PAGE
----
Brunswick family ahead of the game

The West Australian
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There's not much the Partridge family doesn't know about cows.

After 125 years in the dairy and beef industry, this Brunswick family is well known for their constant innovation and ability to evolve their business to be ahead of the game.

Michael Partridge believes while he lives in a beautiful part of the world, it's the people who make a business work, not the dirt beneath his feet.

"The farm is a special place - it's very picturesque and it's in a good area of the State, it's been very good to our family over 125 years," Michael said.

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"But a farm itself doesn't produce wealth, it's what you do to it and the production systems you put in place that create that wealth.

"It's nice to see everything that is on the farm today is due to the hard work of the people here now and the people before us, and the decisions they've made over 125 years."

Michael is a fourth-generation farmer and, together with his wife Leanne and children Oaklee and Harrison, he farms the now expanded property of 650ha.

His great-grandfather John Partridge first took up 121ha of uncleared land in the Brunswick Junction district in 1887.

John's youngest son Walter took over the business after war service in France in the early 1920s.

John began the business by hand-milking just three cows and, 125 years on, Michael now milks 600 cows each day supplying five million litres of milk to the WA market every year.

The farm has also diversified into veal and the White Rocks label is sold exclusively through Mondo Meats, a successful alliance between two family owned businesses, receiving national accolades.

The business is so steeped in history that Michael's mother, Elizabeth, has set up a museum on the property.

Michael's father and well-known industry identity David Partridge doesn't hold back in extolling the virtues of the family farm formula as a successful business model.

His experiences since he first came back to the farm in 1949 have taught him that the family farming structure can not only survive the ups and downs of a cyclical industry, but can thrive and provide a good lifestyle for many generations.

But David admits a successful family farming business, carried over many generations, is rare.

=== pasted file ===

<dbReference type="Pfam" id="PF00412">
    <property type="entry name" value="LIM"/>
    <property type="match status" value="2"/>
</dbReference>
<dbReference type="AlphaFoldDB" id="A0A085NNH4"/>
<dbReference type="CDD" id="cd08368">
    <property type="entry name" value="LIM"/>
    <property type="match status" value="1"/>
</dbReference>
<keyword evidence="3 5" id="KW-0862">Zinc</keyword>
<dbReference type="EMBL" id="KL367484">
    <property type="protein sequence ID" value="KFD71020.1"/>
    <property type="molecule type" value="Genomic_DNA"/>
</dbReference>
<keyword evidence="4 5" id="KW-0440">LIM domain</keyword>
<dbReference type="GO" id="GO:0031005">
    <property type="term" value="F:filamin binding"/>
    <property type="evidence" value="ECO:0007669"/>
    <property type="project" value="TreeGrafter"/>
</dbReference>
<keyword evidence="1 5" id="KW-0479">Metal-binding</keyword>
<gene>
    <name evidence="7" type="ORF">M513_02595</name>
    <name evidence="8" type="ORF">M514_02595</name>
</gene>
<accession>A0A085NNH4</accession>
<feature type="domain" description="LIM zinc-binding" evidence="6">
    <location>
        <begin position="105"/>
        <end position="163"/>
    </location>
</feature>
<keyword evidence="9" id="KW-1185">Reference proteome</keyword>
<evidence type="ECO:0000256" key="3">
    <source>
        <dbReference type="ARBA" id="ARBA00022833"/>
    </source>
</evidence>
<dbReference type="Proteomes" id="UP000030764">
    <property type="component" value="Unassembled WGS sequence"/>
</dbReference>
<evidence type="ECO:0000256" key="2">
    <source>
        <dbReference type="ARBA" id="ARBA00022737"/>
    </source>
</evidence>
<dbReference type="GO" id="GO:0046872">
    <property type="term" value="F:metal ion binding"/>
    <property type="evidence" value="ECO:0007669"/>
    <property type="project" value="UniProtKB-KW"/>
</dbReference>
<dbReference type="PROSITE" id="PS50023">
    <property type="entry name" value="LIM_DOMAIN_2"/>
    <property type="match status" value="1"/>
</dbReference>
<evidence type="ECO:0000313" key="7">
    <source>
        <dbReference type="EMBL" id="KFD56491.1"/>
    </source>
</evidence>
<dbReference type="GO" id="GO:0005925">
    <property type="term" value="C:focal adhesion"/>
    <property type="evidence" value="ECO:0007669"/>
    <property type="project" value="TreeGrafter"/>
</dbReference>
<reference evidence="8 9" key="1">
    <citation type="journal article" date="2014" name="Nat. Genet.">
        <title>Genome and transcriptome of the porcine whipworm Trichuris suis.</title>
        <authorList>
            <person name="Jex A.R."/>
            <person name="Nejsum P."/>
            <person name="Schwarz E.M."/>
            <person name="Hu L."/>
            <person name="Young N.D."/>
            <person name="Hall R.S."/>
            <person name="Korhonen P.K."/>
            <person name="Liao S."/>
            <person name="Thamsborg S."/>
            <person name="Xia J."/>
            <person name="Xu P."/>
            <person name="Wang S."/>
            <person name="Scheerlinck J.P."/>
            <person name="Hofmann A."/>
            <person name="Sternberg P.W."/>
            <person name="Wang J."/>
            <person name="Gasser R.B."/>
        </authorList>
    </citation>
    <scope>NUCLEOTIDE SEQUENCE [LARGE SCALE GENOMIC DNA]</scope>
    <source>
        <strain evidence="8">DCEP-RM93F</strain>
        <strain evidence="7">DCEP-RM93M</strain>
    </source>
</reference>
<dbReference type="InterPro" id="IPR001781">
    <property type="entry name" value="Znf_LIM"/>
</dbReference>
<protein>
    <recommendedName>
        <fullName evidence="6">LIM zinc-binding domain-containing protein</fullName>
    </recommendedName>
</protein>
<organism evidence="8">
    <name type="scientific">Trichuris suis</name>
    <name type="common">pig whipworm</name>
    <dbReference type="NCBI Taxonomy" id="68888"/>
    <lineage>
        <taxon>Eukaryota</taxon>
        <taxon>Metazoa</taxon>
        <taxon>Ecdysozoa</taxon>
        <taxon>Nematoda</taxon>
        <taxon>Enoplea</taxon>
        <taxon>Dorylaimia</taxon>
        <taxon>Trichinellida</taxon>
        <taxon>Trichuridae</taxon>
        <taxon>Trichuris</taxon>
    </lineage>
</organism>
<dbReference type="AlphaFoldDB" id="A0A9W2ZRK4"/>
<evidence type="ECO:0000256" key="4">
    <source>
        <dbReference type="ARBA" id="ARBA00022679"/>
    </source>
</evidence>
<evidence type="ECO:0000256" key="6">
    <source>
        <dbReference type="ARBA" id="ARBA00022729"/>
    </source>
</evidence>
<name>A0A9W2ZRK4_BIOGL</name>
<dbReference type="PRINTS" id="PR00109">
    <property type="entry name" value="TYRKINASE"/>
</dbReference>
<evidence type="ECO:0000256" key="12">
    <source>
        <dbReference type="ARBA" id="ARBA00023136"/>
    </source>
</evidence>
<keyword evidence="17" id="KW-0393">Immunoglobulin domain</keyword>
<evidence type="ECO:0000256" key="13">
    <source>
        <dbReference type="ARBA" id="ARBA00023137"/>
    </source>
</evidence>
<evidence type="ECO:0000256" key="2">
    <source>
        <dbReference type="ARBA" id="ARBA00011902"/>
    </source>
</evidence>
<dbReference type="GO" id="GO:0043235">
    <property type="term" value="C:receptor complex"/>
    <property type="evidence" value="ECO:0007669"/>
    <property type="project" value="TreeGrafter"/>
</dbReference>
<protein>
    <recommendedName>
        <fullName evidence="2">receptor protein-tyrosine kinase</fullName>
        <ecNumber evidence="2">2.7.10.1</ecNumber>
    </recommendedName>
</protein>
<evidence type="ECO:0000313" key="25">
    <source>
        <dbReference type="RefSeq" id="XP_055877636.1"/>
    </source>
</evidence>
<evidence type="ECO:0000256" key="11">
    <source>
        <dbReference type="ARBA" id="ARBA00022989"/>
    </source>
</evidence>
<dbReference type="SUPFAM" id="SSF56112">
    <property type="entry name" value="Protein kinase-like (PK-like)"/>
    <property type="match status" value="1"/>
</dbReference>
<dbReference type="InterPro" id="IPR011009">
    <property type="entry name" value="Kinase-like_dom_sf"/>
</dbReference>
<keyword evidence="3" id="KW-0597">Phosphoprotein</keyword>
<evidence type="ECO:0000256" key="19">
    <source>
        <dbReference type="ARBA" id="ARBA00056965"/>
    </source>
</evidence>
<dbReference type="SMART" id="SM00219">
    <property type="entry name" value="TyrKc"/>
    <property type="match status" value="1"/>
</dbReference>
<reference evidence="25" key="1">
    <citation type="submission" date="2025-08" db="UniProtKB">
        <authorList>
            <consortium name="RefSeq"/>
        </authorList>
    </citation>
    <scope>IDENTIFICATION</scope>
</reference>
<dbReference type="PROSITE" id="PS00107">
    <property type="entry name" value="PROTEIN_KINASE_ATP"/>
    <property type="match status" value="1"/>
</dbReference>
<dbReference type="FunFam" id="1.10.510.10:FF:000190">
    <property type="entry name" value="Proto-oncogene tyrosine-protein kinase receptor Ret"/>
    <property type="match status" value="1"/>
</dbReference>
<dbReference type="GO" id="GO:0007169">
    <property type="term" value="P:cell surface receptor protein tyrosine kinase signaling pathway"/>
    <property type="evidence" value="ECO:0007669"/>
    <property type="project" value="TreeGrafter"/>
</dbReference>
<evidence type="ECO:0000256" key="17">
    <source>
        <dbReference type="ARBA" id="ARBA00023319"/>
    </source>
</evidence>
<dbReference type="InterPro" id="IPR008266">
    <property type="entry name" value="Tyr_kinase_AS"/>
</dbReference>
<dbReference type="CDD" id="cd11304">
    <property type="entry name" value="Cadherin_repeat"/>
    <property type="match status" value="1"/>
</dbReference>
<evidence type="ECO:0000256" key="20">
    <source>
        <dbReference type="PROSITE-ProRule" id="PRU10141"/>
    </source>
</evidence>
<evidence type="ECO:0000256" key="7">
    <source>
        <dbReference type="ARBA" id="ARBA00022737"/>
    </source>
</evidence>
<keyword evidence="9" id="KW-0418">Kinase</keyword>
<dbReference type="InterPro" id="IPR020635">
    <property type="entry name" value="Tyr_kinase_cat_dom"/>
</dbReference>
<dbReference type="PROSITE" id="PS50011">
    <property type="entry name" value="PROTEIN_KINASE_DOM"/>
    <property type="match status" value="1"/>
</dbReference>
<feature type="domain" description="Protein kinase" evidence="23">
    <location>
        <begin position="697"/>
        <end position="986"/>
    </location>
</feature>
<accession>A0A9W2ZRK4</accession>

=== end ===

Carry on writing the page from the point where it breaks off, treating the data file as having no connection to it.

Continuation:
He said he believed only 8 per cent of all family farm businesses made it into the fourth generation.

"This business has got into the fourth generation and I'm hoping it will be handed onto the fifth," he said. "But for any family farming business to succeed in the long term there has to be a lot of tolerance within the family. It's very hard for a young man when he leaves school, if he has to live with his family and also work for them.

"Many family farms fail because the younger generation isn't given any control until they are 50 or so.

"My dad gave my brother and I serious responsibility when we were in our early 20s.

"He watched us make some expensive mistakes, but I made up my mind to do the same with my boys."

David said the farm had changed dramatically since he and his brother Ian first began work on the property in the late 1940s.

"I never questioned that we would go back on the farm," he said.

"When I left school we were milking 60 to70 cows seasonally, just for butter fat, we had no irrigation and we had no milk contracts."

Both Michael and David are passionate about the future of the dairy industry, both serving in State and national representative roles.

As the current vice-president of WAFarmers dairy section, Michael is an outspoken critic of the big supermarkets and their attempt to devalue food and therefore the worth of farmers.

"Getting involved in agri-politics is not a choice that you make, it just happens, you have to speak up," he said.

"I think more people in the farming industry across the entire sector, dairy, grains, everything, have to get more involved and support their organisations because we have a very weak position since we are individual family businesses."

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